In Miami-Dade County, with an estimated 2 million drivers, police wrote 295 texting tickets, or about six each week. Palm Beach County deputies gave out 38. The sheriff’s office in Orange County, which includes Orlando, reported 114. The Orlando Police Department added 12 more there. In the Keys, Monroe County deputies wrote 68 texting tickets.
In Alachua County, home to the state’s flagship University of Florida with more than 50,000 students who live on their phones, campus police issued zero citations for texting behind the wheel. Likewise, police at Florida State gave no such tickets.
The sheriff’s office in Alachua County also failed to provide its figures to the state: A spokesman, Sgt. Frank Kinsey, later said it gave out six tickets.
In one case, deputy Aaron Brami ticketed Trevyne Willis, 31, of Newberry in June after watching her texting as she slowed for a traffic light. “When I’m looking at you, and you’re looking down, texting,” Brami said, according to body camera footage. “is that safe?”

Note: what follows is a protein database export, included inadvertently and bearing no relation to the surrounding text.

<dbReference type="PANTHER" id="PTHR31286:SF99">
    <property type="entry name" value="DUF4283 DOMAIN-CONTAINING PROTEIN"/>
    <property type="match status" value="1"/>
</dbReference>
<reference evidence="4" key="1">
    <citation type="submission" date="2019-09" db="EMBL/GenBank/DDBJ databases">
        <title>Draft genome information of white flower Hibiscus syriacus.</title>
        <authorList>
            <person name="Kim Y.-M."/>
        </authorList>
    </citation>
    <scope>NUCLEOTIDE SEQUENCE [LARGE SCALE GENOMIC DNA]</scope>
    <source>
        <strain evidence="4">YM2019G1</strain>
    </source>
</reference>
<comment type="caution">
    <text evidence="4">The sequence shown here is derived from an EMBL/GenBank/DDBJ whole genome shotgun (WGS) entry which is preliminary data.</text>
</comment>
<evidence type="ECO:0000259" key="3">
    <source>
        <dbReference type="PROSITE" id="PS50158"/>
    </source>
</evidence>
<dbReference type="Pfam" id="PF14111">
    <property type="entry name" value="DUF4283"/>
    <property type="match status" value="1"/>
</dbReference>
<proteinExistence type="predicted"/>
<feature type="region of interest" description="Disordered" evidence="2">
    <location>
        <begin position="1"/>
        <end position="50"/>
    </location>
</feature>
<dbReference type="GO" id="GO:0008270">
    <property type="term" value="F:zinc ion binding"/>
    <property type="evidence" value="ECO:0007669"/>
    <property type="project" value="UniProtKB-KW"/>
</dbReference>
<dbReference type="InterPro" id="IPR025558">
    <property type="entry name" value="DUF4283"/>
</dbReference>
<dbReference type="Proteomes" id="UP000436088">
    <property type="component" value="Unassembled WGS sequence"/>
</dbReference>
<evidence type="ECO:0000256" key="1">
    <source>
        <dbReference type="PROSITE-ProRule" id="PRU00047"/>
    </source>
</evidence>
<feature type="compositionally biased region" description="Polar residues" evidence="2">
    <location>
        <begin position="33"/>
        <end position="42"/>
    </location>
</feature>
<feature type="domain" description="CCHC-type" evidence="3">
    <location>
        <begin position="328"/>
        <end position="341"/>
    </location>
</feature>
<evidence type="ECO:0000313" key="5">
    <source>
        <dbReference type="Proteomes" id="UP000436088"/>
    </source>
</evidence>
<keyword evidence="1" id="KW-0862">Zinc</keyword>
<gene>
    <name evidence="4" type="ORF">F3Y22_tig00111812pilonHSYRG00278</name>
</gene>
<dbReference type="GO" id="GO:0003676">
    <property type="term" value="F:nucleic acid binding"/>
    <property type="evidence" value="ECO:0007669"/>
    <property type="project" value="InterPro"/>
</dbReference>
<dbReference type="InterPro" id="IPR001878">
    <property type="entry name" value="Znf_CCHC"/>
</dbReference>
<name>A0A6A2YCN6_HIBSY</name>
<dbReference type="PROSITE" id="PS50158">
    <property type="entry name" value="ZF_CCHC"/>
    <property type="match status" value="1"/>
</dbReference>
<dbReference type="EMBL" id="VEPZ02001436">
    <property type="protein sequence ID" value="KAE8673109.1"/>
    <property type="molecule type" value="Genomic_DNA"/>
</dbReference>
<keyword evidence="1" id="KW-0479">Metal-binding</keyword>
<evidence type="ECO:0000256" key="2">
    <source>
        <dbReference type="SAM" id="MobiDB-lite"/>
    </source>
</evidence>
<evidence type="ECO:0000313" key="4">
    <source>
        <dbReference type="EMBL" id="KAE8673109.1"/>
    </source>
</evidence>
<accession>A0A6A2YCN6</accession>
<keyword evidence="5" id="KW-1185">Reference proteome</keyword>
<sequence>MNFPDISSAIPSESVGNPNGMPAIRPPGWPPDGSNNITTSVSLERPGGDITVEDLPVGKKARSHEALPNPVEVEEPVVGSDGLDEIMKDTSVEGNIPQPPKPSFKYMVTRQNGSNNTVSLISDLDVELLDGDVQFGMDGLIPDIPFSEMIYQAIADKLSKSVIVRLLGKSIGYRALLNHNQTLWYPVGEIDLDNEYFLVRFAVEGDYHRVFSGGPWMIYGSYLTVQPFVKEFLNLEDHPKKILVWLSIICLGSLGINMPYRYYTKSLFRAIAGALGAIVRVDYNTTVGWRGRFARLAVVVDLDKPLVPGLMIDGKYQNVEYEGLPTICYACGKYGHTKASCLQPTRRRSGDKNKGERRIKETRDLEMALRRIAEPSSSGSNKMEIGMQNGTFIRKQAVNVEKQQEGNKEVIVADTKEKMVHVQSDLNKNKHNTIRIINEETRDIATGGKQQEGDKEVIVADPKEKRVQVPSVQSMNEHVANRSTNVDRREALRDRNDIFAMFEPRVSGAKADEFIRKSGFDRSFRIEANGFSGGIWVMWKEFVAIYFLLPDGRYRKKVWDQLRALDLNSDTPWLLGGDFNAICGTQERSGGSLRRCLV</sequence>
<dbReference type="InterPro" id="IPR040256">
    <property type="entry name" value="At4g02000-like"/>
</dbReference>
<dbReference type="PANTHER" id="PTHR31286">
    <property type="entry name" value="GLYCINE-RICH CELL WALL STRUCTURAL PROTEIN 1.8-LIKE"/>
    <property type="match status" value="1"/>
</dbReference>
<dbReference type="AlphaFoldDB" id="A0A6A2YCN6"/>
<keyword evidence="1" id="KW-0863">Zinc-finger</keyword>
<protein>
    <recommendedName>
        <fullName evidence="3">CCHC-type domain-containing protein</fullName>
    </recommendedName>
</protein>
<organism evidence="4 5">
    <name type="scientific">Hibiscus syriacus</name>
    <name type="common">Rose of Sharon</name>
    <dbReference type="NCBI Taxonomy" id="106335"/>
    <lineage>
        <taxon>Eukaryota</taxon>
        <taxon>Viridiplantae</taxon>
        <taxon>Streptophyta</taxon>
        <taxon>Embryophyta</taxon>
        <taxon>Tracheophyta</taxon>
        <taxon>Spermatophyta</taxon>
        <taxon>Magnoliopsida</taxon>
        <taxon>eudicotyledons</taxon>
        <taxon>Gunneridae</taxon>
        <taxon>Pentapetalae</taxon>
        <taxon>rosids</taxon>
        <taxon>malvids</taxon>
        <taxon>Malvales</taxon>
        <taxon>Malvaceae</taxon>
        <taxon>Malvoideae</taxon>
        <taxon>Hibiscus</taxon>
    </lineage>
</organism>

“I understand, officer, I’m so sorry,” Willis said. “No, sir.”
Willis was assessed a $109 fine but never paid it, according to court records. Her license was suspended, and the case was turned over to collections in November.
Six Florida counties – Baker, DeSoto, Lafayette, Levy, Nassau, Suwannee and Union – reported zero texting tickets last year, the state said. More than 100 law enforcement agencies ticketed fewer than 10 drivers, and at least 30 municipal police departments wrote no tickets for texting while driving.
The state report contained at least one serious mistake: It included 253 tickets from St. Johns County along Florida’s eastern coast, which includes St. Augustine. That was nearly as many tickets as in Miami-Dade County, with 10 times more residents. Actually, the county only wrote 17 texting tickets, said Scott Beaver, its director of patrol.